Although Eley started out as a Social Historian at a time when such methodologies were just becoming popular, he easily accepted the cultural turn and moved into analyses of discourse and meaning, rather than base and superstructure. In the early chapters, he tells us of his largely Marxist-influenced approach to social history, influenced by E.P. Thompson and others trying to reframe history as a narrative of classes (especially the working class) rather than of individuals. I generally recommend this book to people entering graduate study in history, or perhaps to other grad students in the social sciences and humanities. He is interested in theory as a practical means for accomplishing solid work, and he is especially good at taking very complex ideas and making them clear and readable, as he explains how they influenced his own work and thinking over time.
I imagine two types of audiences will enjoy this book: the novice grad student who wants a primer on the disciplinary trends of the past 50+ years, and the professor who will enjoy reminiscing with Eley.
In A Crooked Line, Geoff Eley, a European historian at the University of Michigan, provides a personal answer to these questions from the perspective of a historian who has lived and worked through the shaping of the profession during this period. Eley tells the story from his own perspective as a historian coming of age at the eve of historys first large shift from building traditional narratives to using the tools of sociology to address large-scale questions of the development of society and class relations. This is the portion of the book he titles Optimism, chronicling his own excitement as a historian realizing the possibilities of the social sciences to help answer big questions in history, primarily from a Marxist, materialist perspective. Eley touches on the culture wars that resulted, as traditional historians cleaved to more social historical approaches and resisted what they saw as a dissent into discourse. Eley takes a bright view of the efflorescence of such cultural approaches, asking why such tools and methods should not be used to compliment the historians work. Throughout the book, in his survey of the two great turns in history of the course of the second half of the twentieth centuryfirst the turn toward the social sciences and then toward cultural studiesEley wants to map these changes to outside influences, particularly political. History as an explanatory tool for society, a critical self-remembrance, and as a counterpoint to flawed and potentially destructive global narratives, yes, but Eley seems to claim that the influence was often the other waythe political situation influenced the sorts of questions and methods the historical field itself pursued.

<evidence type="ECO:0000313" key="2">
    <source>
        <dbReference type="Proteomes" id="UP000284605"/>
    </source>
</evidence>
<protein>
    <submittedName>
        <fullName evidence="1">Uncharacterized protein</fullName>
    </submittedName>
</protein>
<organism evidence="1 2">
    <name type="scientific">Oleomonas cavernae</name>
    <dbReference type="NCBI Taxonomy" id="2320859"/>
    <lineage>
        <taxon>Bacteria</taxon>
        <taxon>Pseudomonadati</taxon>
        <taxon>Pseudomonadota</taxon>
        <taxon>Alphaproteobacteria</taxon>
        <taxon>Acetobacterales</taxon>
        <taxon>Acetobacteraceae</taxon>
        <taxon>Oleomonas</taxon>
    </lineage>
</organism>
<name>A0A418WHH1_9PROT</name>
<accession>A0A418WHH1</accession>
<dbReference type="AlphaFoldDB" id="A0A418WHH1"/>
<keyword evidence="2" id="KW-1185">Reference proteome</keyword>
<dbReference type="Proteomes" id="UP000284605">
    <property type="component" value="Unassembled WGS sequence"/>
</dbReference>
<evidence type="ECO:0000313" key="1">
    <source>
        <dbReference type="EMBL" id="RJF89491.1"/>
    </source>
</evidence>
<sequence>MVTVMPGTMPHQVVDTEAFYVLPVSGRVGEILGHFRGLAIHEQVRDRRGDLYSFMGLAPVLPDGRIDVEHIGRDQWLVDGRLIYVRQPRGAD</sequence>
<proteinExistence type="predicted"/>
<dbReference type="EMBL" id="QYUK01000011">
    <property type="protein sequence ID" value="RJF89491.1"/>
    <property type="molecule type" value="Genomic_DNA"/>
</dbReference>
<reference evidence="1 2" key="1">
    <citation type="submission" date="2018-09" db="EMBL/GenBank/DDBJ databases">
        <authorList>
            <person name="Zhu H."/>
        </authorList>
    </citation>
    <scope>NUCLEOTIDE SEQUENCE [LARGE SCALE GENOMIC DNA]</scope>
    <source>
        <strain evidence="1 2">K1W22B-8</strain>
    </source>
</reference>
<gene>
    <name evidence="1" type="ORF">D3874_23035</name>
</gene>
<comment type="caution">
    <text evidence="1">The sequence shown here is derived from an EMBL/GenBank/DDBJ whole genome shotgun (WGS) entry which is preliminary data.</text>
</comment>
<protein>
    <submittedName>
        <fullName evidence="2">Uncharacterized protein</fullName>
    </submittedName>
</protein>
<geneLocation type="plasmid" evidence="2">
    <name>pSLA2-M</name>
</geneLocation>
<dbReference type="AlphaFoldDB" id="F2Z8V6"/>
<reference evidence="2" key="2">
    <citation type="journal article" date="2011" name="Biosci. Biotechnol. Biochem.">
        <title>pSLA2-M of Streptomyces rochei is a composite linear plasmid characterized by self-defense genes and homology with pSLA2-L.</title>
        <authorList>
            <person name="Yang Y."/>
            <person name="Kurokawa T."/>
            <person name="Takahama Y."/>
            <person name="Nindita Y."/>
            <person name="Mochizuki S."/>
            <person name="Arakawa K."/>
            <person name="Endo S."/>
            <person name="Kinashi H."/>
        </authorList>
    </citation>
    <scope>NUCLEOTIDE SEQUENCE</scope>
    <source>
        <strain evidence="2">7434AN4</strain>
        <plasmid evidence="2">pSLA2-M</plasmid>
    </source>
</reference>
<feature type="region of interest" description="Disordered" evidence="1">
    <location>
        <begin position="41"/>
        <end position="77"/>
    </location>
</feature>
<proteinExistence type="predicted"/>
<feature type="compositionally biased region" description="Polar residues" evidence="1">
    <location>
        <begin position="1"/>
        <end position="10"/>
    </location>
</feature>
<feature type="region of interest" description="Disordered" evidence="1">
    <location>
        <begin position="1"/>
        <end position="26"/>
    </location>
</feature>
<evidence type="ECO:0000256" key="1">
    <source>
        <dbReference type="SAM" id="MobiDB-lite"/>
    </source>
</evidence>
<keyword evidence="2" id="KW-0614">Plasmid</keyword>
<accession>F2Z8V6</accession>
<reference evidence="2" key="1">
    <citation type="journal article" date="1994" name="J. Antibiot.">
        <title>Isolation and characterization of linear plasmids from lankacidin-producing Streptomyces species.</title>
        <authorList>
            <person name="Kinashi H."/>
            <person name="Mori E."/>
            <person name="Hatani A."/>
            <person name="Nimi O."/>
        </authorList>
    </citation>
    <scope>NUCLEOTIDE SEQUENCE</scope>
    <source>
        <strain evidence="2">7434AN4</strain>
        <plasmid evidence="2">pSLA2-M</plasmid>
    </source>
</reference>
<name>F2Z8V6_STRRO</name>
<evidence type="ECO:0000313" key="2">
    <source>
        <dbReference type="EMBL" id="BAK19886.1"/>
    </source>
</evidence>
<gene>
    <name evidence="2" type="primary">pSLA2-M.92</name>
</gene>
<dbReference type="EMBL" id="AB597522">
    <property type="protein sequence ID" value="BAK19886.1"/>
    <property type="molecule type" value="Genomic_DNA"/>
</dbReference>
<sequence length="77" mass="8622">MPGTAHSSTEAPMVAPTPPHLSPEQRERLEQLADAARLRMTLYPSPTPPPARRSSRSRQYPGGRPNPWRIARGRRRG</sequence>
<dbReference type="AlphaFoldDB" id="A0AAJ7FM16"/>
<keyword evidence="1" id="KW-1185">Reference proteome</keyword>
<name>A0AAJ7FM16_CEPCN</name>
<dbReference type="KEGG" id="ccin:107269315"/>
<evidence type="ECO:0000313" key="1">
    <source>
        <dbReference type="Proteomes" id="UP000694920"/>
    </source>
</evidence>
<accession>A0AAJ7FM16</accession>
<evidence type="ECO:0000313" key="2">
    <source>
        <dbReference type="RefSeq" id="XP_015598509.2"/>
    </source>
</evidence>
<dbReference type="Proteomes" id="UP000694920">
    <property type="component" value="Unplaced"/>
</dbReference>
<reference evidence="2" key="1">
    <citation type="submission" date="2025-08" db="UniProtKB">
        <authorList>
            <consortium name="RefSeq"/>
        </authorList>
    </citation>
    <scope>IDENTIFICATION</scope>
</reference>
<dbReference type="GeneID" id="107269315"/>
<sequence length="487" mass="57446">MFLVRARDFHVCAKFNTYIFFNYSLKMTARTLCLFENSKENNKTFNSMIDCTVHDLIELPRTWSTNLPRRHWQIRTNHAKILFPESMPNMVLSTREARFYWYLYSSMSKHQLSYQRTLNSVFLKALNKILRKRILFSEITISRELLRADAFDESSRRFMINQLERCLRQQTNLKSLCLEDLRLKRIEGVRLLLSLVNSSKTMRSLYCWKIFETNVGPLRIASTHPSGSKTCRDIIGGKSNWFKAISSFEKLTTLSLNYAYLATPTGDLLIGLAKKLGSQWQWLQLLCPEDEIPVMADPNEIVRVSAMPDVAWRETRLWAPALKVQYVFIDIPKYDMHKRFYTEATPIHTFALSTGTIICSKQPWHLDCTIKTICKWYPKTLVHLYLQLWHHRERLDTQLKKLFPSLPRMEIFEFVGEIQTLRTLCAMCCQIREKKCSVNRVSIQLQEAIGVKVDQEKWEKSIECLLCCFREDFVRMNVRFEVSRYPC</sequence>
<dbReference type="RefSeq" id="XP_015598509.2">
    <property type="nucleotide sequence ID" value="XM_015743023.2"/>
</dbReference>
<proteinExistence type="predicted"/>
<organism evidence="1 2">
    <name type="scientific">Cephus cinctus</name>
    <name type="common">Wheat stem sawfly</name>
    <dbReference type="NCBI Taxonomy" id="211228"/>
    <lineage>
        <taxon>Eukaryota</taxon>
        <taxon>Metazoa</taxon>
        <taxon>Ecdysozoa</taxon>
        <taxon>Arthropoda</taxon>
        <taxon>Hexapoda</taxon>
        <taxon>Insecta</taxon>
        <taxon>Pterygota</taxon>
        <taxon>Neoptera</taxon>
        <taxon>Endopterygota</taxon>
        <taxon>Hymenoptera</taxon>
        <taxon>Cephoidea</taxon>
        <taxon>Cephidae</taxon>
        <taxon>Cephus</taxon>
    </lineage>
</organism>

While Eley has many important things to say regarding the changes within history between the late 60's and mid 00's, it seems to be buried within much of his text.